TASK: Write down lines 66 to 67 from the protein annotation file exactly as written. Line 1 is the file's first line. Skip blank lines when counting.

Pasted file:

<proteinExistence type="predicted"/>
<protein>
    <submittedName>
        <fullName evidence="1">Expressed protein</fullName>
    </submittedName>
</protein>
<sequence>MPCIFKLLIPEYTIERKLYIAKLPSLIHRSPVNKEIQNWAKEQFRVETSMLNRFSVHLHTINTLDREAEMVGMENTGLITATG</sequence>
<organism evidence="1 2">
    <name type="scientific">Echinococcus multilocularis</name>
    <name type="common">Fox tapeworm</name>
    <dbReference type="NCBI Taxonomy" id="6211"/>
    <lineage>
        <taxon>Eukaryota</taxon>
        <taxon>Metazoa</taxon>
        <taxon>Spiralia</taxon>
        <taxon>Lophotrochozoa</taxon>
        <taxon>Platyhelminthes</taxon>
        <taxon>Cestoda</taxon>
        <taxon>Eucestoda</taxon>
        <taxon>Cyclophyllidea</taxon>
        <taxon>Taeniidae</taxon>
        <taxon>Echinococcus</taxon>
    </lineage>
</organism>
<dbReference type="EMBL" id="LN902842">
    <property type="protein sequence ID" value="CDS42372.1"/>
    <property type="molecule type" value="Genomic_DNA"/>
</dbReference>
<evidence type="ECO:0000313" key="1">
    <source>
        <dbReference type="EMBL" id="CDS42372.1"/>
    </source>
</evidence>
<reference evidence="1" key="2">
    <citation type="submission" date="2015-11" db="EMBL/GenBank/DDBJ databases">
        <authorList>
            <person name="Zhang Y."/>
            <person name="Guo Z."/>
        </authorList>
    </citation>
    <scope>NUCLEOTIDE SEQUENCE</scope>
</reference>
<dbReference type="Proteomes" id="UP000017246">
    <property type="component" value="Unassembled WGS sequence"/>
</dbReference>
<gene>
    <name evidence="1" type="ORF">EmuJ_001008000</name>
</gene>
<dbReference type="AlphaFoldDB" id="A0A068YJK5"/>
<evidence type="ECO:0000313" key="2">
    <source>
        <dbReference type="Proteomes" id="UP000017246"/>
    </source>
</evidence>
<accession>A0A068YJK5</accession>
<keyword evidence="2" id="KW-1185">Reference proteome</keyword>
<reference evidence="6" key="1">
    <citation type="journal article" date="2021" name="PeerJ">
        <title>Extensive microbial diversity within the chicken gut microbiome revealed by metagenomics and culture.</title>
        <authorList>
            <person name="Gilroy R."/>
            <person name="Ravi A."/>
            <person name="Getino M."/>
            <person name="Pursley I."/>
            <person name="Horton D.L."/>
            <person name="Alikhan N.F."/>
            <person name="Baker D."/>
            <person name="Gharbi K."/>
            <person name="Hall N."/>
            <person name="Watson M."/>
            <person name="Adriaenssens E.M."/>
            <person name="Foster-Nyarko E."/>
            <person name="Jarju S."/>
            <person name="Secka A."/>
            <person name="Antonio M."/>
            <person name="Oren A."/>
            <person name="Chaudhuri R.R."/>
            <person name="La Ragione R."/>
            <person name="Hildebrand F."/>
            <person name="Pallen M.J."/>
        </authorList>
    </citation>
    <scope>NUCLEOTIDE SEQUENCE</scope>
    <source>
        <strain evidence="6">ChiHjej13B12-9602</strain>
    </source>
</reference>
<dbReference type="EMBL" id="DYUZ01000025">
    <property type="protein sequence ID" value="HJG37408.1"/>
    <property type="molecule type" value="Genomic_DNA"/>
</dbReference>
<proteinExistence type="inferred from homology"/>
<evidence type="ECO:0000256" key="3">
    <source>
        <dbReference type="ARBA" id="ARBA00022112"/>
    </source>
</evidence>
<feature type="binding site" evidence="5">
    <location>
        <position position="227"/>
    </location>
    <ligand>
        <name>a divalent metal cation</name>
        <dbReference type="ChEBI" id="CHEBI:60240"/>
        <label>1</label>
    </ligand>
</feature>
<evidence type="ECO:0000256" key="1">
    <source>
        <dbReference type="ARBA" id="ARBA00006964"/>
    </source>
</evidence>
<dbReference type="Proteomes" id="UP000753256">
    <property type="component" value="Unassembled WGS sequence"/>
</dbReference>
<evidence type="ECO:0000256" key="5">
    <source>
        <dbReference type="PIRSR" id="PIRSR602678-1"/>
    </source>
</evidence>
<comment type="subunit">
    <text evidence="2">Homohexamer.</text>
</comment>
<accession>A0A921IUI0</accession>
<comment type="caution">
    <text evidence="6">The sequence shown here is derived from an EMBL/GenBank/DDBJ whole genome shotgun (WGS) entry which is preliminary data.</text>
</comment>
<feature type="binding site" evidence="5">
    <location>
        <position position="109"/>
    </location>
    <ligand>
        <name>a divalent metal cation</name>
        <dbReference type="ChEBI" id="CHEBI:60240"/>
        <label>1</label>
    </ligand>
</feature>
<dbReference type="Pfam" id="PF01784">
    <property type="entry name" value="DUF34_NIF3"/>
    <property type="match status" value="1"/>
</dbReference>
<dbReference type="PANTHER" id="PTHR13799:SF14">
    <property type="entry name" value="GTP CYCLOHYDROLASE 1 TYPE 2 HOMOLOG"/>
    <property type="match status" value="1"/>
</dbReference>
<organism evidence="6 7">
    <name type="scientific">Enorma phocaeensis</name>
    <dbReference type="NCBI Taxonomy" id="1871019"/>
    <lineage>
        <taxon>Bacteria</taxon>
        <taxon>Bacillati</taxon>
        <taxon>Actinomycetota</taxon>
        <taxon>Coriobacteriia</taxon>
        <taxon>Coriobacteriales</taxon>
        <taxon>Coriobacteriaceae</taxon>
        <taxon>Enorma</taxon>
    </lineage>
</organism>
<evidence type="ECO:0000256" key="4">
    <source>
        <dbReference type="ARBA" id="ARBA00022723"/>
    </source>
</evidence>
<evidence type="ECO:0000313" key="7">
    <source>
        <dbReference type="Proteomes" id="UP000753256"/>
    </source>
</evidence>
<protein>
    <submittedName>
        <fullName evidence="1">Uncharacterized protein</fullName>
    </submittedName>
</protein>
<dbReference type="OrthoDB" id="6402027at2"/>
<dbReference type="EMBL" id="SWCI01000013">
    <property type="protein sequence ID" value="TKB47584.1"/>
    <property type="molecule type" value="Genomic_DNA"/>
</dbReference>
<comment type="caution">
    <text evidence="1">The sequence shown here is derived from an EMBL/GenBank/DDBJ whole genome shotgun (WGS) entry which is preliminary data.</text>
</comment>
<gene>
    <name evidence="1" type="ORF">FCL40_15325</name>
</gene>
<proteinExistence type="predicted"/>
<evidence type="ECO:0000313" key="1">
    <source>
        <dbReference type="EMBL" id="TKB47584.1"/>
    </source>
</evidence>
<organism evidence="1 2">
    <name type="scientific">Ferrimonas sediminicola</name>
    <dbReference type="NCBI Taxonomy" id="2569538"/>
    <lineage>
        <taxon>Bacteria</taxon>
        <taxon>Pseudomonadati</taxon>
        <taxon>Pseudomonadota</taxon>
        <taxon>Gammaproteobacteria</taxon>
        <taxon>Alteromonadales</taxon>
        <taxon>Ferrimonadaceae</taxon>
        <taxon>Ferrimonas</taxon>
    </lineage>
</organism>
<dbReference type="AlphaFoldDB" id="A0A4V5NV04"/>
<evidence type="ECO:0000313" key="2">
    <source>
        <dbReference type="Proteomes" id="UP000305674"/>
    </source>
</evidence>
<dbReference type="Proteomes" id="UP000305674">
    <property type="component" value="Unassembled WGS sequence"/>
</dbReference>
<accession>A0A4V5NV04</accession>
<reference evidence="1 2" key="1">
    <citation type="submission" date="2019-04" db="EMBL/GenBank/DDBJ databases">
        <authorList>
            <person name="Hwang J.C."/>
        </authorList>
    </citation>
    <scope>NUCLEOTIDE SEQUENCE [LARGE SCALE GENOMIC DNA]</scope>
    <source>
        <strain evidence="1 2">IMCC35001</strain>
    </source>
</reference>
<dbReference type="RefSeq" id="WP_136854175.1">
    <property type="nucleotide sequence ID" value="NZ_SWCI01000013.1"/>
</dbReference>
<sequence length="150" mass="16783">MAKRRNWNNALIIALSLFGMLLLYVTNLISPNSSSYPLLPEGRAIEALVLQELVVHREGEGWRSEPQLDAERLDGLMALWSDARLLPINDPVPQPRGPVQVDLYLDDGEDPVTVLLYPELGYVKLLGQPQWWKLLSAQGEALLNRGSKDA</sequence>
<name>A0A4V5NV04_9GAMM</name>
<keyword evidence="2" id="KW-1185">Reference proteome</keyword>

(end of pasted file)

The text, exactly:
            <person name="Alikhan N.F."/>
            <person name="Baker D."/>